Figure 2. Example wind speed performance across western states for EPA (left) and WAQS (right) 2014 12-km WRF simulations.
Figure 3. Time series of daily predicted and observed wind speeds and wind speed bias (m/s) averaged across all sites in western U.S. for WAQS (blue) and EPA (red) WRF simulations and 2014 Q2 (left) and Q3 (right).
Figure 4. Comparison of August monthly total precipitation from PRISM (left) based on observations, EPA WRF (middle) and WAQS WRF (right).

The performance of the two 2014 WRF 12-km simulations varied with no one WRF simulation exhibiting better performance across all meteorological variables and locations than the other. For example, EPA WRF produced better temperature performance, whereas WAQS WRF produced better wind speed and summer precipitation performance. PGM sensitivity modeling of the two 12-km WRF inputs that are presented in Chapter 5 of the 2014v1 Shake-Out Draft Final Report found that one set of WRF fields did not produce better air quality performance than the other across all species and locations. Ultimately the WAQS 12-km 12WUS2 domain meteorological fields were selected for the final 2014v1 Shake-Out CMAQ and CAMx simulations based on better summer precipitation performance than the EPA 12-km WRF simulation.

2014v1 Base Case Emissions

The WRAP Shake-Out 2014v1 Base Case emissions are based on Version 2 of the 2014 National Emissions Inventory (2014NEIv2) with updates provided by the WRAP western states. The CMAQ-ready 2014 emissions inputs for 2014 and the 12-km 12US2 domain from the EPA 2014 Modeling Platform were used for all source sectors but Point and Non-Point that had western state updates so had to be re-processed. Details on the development of EPA’s 2014 modeling platform emissions are contained in their Technical Support Document (TSD). The SMOKE emissions model was used to process the 2014NEIv2 emissions with western state updates to generate the 2014 12-km 12US2 domain CMAQ-ready emissions. The 2014NEIv2 Mexico, Canada and off-shore shipping and oil and gas emission sources were processed for the 36-km 36US domain. The CMAQ 2014 12-km 12US2 domain emissions were disaggregated to 36-km resolution and used to replace the emissions in the 36-km 36US domain to make CMAQ-ready emissions for 2014 and the 36-km 36US domain. The 2014v1 CMAQ-ready emissions were converted to the CAMx format using the CMAQ2CAMx tool.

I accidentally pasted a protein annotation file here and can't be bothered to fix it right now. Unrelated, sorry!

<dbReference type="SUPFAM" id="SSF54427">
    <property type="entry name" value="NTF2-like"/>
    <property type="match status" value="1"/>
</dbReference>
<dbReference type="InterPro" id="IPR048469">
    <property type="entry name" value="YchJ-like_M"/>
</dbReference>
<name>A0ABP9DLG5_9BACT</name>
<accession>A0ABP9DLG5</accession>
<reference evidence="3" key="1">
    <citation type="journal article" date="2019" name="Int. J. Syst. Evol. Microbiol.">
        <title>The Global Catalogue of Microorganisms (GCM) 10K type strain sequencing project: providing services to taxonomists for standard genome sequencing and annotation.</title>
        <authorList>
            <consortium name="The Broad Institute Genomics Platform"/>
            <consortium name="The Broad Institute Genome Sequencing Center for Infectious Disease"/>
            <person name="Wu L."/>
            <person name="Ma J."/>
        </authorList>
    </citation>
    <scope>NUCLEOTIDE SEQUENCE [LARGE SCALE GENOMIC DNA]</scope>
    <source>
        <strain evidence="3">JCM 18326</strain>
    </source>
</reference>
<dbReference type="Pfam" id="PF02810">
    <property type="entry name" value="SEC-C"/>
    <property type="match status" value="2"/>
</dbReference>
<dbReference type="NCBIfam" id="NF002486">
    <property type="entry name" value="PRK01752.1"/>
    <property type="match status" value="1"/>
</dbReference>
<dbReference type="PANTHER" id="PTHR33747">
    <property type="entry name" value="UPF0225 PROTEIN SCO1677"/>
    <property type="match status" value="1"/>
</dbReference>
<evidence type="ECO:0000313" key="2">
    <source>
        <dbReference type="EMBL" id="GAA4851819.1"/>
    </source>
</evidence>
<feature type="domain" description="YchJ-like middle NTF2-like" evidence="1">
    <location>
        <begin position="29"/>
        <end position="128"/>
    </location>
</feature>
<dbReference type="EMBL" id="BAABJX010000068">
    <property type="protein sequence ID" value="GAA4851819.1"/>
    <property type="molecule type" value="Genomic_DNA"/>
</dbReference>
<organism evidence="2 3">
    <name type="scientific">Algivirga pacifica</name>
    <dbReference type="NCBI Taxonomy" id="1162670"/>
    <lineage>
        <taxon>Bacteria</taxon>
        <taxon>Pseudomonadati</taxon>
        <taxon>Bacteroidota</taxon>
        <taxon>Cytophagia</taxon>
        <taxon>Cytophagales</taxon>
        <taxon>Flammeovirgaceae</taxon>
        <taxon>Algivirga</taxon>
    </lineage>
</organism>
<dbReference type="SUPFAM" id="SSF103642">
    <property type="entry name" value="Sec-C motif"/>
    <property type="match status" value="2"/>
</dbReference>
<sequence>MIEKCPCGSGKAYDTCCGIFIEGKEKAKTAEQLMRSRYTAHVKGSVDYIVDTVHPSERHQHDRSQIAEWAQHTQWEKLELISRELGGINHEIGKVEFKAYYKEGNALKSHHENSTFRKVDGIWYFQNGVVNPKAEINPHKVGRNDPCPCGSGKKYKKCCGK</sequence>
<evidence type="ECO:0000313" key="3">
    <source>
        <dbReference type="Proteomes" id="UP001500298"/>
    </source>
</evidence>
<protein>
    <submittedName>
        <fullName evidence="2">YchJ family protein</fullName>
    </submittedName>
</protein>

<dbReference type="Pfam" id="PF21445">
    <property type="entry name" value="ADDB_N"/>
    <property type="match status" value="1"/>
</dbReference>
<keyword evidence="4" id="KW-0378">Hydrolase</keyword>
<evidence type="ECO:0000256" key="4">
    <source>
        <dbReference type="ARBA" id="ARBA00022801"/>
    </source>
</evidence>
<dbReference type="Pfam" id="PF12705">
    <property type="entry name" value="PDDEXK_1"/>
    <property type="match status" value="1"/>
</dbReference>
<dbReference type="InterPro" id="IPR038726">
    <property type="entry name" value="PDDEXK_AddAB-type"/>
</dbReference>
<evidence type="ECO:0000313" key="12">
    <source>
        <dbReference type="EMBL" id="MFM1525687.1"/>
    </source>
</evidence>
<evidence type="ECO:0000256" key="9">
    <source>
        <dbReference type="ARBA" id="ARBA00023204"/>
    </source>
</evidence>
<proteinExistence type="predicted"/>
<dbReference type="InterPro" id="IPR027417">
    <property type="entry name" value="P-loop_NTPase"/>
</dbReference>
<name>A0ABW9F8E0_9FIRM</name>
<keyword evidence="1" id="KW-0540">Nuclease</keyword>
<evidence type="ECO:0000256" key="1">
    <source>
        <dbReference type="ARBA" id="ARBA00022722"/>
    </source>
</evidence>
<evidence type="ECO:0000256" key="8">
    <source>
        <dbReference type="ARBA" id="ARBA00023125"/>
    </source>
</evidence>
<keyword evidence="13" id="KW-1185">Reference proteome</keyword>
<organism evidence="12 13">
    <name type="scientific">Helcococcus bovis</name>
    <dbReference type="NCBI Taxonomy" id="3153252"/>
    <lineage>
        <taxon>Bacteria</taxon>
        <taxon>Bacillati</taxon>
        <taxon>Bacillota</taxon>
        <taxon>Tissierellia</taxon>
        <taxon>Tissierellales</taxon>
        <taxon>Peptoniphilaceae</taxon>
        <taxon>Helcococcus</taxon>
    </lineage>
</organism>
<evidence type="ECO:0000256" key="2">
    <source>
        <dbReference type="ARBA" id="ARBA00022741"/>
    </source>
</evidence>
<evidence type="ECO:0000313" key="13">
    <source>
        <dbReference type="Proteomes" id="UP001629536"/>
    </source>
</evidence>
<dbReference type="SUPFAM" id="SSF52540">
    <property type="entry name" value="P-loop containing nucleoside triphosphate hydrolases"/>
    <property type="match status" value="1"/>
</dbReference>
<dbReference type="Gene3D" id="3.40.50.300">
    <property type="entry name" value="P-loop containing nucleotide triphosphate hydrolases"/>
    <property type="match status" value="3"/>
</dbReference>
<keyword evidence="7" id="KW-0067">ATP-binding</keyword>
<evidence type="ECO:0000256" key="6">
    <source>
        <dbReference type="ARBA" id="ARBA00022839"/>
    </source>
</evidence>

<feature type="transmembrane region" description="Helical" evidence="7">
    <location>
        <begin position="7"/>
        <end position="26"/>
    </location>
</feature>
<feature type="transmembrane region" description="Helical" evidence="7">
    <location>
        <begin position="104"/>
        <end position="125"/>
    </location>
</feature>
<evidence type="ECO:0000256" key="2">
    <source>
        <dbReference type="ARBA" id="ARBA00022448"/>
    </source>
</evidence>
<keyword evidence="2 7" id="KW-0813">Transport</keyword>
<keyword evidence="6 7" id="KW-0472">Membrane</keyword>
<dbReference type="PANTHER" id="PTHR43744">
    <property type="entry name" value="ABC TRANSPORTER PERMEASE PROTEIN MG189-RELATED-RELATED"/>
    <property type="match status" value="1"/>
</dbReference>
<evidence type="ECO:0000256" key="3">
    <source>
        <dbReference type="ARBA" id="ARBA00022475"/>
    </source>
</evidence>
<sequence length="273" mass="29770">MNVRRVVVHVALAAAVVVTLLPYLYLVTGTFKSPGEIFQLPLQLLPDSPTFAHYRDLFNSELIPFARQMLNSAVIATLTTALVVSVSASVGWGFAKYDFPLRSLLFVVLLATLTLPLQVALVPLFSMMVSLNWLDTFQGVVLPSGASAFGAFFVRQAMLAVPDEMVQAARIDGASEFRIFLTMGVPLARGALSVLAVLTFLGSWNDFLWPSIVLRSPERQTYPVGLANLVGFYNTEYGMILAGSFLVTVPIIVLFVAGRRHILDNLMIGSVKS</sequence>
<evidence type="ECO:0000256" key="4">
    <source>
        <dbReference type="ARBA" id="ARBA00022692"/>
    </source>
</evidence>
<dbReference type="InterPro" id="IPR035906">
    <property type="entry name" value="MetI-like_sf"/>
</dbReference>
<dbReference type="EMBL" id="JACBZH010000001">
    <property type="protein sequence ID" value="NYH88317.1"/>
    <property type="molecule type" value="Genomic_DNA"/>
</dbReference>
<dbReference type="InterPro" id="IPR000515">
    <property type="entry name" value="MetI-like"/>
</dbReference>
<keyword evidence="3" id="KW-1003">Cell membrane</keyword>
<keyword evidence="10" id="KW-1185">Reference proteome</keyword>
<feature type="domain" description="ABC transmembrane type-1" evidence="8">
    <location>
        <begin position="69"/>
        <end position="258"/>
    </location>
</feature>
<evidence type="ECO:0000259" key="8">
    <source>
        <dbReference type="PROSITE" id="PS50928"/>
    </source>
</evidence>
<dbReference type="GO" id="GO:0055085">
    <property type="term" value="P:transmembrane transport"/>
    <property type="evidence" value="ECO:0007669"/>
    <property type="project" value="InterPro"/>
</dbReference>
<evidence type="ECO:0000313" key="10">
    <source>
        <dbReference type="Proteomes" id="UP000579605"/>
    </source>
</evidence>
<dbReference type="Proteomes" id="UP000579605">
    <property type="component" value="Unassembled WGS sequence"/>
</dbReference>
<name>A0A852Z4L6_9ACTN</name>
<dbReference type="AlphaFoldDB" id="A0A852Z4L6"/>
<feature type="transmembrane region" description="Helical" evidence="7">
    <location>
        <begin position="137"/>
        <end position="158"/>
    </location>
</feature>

The WRAP Fire and Smoke Work Group made updates (e.g., classify fires as either wildfire, prescribed burns and agricultural burning) to the 2014NEIv1 open land burning emissions that were then processed for input into CMAQ and CAMx. The CAMx windblown dust (WBD) processor was used to generate WBD emissions for both CMAQ and CAMx. The CAMx oceanic emissions processor was used to generate sea salt (SSA) and dimethyl sulfide (DMS) emissions that were used in CAMx. For CMAQ, the in-line SSA algorithm was used that does not include DMS emissions. Note that because the version of CAMx (v6.5) used in the 2014v1 Shake-Out modeling does not include explicit DMS chemistry, DMS was renamed to SO2 when input into CAMx.

Chapter 2 of the 2014v1 Shake-Out Draft Final Report details the 2014v1 emissions data and modeling with a summary contained in a PDF that was presented at the April 5, 2019 2014v1 Shake-Out Close-Out meeting.

2014v1 Boundary Conditions

Boundary Condition (BC) concentrations for the most outer 36-km 36US PGM domain were defined using output from a 2014 GEOS-Chem global chemistry model simulation EPA performed to define BCs for their CMAQ modeling used in the 2014 National Air Toxics Assessment (NATA). EPA used version 11-01 of GEOS-Chem with a horizontal resolution of 4 x 5 degrees (~440 km) and 47 vertical levels. More details on EPA’s 2014 GEOS-Chem simulation can be found in the 2014 NATA TSD. The output from EPA’s 2014 GEOS-Chem simulation were processed to obtain BC inputs for CMAQ and CAMx and the 36-km 36US domain. CAMx no emissions, inert chemistry and with deposition BC-only 2014 36/12-km simulations were conducted and compared with observed concentrations. Since there were no emissions, the CAMx BC-only simulations were expected to under-predict the observed concentrations, however two overestimation problems were revealed: (1) an ozone overestimation bias that occurs year-round; and (2) a sulfate and SO2 overestimation bias during June and July. Additional CAMx BC-only sensitivity simulations were performed with the 2014 GEOS-Chem BC concentrations capped for some species as follows: ozone = 0.500 ppm (500 ppb); sulfate = 2 µg/m3; and SO2 = 6 ppb. The ozone cap only affected stratospheric ozone BC concentrations and the sulfate/SO2 caps only affected a portion of the western BCs at the end of June and in early July. The cap on the ozone BCs had little effect on the ozone overestimation bias that was due to 2014 GEOS-Chem overstating tropospheric ozone concentrations. The cap on sulfate/SO2 BC concentrations alleviated with worst June/July SO4 overestimation bias.